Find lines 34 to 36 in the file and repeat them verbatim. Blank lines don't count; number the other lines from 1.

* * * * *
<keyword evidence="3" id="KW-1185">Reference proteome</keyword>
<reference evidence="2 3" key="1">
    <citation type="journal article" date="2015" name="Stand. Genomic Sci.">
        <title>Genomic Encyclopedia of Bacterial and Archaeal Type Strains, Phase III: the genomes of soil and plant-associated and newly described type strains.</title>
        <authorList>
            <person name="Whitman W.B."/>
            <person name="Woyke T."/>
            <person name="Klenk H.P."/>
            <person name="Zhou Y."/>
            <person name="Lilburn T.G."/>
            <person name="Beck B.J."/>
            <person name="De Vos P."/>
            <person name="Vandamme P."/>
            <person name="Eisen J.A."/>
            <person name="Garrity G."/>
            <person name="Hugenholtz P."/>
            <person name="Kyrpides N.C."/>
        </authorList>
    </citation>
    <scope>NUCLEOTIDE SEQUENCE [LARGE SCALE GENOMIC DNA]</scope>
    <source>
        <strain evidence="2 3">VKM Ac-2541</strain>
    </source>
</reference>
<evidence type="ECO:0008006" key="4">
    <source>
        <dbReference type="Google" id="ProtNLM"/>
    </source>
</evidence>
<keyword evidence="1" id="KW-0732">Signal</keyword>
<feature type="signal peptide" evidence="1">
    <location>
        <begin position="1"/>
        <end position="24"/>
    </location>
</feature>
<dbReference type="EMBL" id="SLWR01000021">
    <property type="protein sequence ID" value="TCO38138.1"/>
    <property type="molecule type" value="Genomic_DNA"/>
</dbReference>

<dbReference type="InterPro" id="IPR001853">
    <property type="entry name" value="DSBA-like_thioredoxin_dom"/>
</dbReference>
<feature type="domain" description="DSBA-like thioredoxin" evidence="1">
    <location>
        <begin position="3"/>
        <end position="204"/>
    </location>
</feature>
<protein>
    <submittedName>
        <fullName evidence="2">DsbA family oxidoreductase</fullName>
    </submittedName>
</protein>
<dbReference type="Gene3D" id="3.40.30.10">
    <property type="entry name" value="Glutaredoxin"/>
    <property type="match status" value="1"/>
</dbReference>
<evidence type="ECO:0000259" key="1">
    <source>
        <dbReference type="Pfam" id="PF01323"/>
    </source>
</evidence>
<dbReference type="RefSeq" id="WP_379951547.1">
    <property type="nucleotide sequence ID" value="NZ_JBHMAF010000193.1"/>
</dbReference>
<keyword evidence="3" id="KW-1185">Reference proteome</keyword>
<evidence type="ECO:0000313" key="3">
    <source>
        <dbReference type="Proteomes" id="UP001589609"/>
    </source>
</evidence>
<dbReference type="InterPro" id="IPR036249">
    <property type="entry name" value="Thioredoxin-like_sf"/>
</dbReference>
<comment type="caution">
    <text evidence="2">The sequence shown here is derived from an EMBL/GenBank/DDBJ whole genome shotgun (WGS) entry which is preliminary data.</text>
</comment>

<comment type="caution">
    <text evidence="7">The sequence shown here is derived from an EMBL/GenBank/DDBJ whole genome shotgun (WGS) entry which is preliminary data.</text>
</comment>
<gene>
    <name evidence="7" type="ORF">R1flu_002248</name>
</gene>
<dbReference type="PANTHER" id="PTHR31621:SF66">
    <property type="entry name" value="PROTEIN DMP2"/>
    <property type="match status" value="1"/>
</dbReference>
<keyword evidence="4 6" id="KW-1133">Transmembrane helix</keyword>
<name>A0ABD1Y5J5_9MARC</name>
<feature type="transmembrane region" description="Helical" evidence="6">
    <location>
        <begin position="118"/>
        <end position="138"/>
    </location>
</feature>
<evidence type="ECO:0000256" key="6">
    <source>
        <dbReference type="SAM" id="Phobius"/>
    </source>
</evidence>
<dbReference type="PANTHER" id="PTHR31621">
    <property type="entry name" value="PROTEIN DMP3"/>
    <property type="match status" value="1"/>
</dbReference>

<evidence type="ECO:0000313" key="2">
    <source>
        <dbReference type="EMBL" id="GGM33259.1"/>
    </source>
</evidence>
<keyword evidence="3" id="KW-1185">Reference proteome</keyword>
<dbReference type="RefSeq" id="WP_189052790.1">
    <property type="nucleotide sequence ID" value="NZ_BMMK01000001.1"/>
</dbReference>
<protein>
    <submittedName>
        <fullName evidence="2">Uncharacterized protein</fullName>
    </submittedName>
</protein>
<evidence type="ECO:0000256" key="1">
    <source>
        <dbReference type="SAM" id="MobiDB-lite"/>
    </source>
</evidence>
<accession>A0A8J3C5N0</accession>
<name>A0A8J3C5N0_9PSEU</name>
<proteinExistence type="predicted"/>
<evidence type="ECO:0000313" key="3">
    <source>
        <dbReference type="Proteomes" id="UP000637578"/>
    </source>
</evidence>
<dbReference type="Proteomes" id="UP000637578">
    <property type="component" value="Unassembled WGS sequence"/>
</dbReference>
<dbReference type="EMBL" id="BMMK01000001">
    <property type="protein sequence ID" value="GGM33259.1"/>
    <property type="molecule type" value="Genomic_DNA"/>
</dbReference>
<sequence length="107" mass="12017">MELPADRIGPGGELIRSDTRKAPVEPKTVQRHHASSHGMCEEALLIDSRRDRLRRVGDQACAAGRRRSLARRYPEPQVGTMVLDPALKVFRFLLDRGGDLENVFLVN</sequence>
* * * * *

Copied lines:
        <end position="24"/>
    </location>
</feature>